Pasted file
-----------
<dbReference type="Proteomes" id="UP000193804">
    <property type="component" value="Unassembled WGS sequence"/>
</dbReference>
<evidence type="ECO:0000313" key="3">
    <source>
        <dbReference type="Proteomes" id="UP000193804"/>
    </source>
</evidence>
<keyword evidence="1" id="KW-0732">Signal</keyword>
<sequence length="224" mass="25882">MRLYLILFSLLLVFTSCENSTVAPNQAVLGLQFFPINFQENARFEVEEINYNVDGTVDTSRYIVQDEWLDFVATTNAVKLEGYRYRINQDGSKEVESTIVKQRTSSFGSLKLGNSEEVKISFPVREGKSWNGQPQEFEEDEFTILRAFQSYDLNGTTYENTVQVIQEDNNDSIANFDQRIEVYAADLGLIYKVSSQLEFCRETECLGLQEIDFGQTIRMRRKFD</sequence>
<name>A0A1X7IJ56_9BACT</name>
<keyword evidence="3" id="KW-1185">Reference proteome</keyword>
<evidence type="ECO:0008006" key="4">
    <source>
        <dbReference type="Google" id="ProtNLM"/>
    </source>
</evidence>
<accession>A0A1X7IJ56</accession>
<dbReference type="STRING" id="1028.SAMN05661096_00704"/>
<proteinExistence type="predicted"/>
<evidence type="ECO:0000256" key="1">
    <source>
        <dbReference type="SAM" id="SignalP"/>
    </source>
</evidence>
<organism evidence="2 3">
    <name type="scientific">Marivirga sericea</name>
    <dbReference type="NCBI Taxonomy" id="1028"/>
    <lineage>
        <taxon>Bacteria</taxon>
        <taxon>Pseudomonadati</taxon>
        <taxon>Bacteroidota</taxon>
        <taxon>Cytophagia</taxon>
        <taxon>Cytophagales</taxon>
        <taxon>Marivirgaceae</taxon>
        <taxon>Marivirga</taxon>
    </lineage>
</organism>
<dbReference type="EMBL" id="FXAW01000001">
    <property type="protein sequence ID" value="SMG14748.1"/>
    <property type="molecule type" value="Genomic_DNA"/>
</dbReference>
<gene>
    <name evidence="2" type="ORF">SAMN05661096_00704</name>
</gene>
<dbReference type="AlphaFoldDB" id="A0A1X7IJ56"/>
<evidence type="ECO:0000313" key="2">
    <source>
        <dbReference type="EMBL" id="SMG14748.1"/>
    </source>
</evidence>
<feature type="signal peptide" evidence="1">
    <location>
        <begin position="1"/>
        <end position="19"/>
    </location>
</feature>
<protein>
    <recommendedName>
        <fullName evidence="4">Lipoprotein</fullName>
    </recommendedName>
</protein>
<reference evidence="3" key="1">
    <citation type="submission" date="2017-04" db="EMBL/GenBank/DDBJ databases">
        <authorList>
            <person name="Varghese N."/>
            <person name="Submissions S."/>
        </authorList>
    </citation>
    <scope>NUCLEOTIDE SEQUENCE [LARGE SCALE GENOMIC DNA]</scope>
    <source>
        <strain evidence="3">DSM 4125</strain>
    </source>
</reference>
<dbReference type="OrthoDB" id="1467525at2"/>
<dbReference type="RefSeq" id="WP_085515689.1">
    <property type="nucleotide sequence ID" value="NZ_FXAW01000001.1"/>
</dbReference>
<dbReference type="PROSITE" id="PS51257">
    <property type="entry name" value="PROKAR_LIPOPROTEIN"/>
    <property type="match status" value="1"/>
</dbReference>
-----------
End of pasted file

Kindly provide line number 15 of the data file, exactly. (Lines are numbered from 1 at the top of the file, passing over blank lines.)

        <dbReference type="Google" id="ProtNLM"/>